Designing lighting for your decorations is a great way to ensure your artistic tastes can be enjoyed at any time of the day.

Wrap them in lights or cast them with a spotlight so they can be seen in the dark. You can totally transform your décor with light by highlighting some features while keeping others in the shadows!

Climbing Up, Up, Up!

Lights can also be a decoration all on their own!

This tip is especially good if there’s a section of your yard you’d like to wall off.

To do this lighting technique, string a clothesline between two trees. Then, dangle string lights from the top so that they hang down like vines.

You can space them apart however you’d like, but we recommend between half a foot to a full foot for the best appearance.

Wrapped Around

This tip works great for tree trunks and poles in your yard.

Wrap a string of twinkling lights around the object, twisting it around upwards as you carry along. It’s a fun way to light up the area, and point out any poles that you don’t want people running into.

Use caution though, tightly wrapped lights close to the trunk can be harmful to some plants and trees.

Tis the Season

Ever wish you could use your holiday decorations year-round? Well, those little dangling lights that look like ice dripping off a roof don’t have to hibernate ’til winter!

Without all the other, themed decorations around, these outdoor string lights can be quite elegant on their own. Use them sparingly on your patio and you’ll be all set.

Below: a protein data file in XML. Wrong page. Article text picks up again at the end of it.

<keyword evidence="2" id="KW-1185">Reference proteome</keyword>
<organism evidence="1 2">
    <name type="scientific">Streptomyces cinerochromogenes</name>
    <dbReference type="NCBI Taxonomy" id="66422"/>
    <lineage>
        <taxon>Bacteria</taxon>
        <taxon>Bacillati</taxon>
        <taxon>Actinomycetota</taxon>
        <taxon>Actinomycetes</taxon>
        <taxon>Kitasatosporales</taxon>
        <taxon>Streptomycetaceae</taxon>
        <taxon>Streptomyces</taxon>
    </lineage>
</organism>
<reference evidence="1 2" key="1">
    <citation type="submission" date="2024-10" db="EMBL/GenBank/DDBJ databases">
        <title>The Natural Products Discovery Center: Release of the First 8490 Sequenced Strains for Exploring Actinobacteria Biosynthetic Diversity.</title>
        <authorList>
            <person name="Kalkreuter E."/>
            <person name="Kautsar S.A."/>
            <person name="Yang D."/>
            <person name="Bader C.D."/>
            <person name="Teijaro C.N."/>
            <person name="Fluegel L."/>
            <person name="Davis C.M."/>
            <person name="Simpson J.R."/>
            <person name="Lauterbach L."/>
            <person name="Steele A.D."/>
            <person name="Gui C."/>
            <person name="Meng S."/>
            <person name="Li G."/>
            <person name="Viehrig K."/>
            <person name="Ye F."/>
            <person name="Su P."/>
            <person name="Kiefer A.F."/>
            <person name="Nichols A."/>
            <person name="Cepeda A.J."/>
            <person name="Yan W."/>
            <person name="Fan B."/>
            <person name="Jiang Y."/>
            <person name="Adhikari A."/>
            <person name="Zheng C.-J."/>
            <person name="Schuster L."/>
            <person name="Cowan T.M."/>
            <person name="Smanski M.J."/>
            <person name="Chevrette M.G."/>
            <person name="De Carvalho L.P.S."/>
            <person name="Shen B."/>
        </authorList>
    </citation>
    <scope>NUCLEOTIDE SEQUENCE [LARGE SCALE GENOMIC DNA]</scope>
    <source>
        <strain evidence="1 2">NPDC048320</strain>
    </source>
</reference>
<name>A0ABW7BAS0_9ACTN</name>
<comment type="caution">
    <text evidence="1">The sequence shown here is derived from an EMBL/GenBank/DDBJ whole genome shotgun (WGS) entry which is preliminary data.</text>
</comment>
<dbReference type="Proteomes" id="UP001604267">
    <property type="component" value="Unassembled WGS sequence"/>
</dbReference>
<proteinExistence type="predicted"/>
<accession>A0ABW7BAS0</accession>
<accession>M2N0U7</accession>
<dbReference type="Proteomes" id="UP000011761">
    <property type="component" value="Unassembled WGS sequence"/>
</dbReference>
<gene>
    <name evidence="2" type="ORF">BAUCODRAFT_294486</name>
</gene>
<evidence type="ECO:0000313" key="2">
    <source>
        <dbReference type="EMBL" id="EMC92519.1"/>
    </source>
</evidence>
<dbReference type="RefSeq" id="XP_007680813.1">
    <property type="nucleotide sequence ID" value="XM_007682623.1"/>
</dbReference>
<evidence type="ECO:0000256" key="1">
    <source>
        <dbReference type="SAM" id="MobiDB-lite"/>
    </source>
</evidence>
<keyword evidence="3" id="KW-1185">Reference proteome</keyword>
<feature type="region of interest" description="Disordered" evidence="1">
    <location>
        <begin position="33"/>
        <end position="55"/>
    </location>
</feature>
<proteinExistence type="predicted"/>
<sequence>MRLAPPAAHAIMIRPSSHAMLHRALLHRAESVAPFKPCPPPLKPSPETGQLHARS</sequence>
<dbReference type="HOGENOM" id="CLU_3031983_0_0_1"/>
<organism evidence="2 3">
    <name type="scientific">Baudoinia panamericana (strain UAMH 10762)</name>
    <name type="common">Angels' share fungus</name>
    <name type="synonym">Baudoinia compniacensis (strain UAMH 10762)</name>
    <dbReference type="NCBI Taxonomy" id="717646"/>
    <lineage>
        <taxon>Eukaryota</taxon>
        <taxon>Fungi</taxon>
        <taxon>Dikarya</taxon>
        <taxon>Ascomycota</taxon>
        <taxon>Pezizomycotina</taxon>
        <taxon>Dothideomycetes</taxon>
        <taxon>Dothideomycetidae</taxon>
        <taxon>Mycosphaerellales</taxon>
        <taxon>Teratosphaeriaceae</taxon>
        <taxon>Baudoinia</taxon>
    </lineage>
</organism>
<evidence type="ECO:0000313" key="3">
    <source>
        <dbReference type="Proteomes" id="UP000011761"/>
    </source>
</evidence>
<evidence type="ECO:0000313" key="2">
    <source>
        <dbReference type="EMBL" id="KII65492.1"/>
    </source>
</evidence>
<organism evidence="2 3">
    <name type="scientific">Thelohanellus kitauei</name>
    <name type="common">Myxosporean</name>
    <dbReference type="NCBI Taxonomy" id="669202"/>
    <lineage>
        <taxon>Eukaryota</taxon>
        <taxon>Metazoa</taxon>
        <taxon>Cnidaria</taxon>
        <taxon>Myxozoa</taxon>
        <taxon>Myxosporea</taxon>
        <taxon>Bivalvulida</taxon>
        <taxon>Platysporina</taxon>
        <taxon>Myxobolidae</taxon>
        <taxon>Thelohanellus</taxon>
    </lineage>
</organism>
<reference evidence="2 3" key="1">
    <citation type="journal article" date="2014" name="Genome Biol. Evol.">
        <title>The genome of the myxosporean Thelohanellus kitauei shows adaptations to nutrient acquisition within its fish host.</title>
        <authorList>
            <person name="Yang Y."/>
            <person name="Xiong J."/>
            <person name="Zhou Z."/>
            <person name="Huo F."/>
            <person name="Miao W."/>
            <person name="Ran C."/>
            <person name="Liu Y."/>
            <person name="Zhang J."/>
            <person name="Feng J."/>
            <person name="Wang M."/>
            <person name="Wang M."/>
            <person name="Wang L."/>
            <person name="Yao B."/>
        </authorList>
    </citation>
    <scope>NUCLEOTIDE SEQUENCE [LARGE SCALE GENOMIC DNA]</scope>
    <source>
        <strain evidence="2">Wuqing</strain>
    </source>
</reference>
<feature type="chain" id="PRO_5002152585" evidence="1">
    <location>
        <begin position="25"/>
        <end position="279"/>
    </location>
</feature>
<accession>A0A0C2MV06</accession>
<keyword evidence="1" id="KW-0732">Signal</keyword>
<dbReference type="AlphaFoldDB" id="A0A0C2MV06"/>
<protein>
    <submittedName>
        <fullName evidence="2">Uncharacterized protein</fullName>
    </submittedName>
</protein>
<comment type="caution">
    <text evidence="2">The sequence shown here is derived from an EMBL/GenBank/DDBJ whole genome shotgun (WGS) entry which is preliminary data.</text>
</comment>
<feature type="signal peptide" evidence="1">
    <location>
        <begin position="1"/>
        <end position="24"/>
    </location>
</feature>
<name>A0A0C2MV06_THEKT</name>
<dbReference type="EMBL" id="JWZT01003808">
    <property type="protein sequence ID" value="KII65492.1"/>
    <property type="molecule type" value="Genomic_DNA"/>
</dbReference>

Focal Spotlight

If there’s one way to make a statement, it’s with a spotlight.

Have an ornate outdoor decoration you don’t want anyone to miss, like a water fountain or a statue? Make sure all eyes are drawn to it as soon as you enter the area.

Blast that beauty with a bright, full spotlight.

Draped Fabric

Do you know what goes well with lights? Fabric.

A light, flowing fabric gently waving in the breeze can be quite the entrancing decoration. Outdoor lights can enhance the intensity, adding more drama to the action.

Again, be careful to arrange the fabrics and lights apart so that no fires are caused.

Lights on Lights

Feel free to mix and match any of the suggestions above.

The great thing about lights is that you can make them as bright or dim as you want, pairing them opposites to great effect.

For example, try out a row of Chinese lanterns with a string of twinkling lights to enhance the ambiance.

Workspace Safety

Perhaps most important of all, use lights to brighten the area so you can see what you’re doing.

Whether it’s an outdoor grill kitchen, or an in-ground swimming pool, it’s important for your lighting to be practical. Make sure there’s adequate lighting in these areas to improve overall safety and comfort.


There you have it!

We hope these ideas for outdoor hanging tree lights offer you some inspiration. If you are looking for a more dramatic effect, please contact us.

Contact us with any ideas you might have for your landscape and find out what collaborations are possible.